Adjective > Nameless

Something nameless is either

unnamed;

or, hard to remember the name for;

or, hard to describe in words;

or, not famous.

Part of speech:
adjective: “this nameless fear;” “the setting of the novel is nameless.”

Other forms:
namelessly, namelessness.

how to use it:
When you need to be clear and simple, “nameless” is a great alternative to clunkier words like “anonymous” and “inexpressible.”

It can sound poetic, too. Here’s Cormac McCarthy: “the gray and nameless day.” And here’s John Steinbeck: “He covered his eyes with his crossed arms and lay there a long time, and he was full of a nameless sorrow.”

You might talk about nameless fears and anxieties, nameless sins and nightmares, nameless workers and voters, nameless soldiers and heroes, nameless characters and narrators, etc.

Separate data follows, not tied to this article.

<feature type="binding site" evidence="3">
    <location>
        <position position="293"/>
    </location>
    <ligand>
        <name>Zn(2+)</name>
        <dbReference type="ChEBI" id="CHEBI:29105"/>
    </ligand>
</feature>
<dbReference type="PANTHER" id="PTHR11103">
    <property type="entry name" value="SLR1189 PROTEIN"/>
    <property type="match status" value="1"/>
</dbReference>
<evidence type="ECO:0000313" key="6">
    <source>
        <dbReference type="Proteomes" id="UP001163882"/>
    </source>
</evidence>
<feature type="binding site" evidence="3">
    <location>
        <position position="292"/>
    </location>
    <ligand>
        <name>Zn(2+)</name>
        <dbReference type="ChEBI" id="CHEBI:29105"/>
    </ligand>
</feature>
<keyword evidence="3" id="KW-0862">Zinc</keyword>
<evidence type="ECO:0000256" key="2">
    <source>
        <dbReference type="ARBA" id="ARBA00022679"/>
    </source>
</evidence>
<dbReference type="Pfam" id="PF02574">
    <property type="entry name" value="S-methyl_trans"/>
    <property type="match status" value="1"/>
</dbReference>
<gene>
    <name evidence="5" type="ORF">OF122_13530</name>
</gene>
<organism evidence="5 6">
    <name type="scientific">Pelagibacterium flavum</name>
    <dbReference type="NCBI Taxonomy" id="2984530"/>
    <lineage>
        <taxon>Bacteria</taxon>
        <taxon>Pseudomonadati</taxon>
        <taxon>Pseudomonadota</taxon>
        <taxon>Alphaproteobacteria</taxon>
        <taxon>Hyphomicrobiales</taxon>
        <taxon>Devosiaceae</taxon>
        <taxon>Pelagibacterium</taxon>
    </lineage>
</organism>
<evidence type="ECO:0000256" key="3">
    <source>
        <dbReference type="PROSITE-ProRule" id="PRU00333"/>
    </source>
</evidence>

examples:
The setting of the novel Trash is not India, and not Mexico, but a nameless country in deep poverty.

“When I drew nigh the nameless city I knew it was accursed.”
— H. P. Lovecraft, “The Nameless City,” 1921

“Losing his nights to cheap beer and the nameless heavy metal band setting up in the corner.”
— Bryan Bliss, We’ll Fly Away, 2018

“There was a time when it was legal to own people—and illegal for them to run away. Sometimes, society gets it wrong. And it’s not just nameless bureaucrats; it’s men like Thomas Jefferson.”
— Alvaro M. Bedoya, Slate, 7 November 2014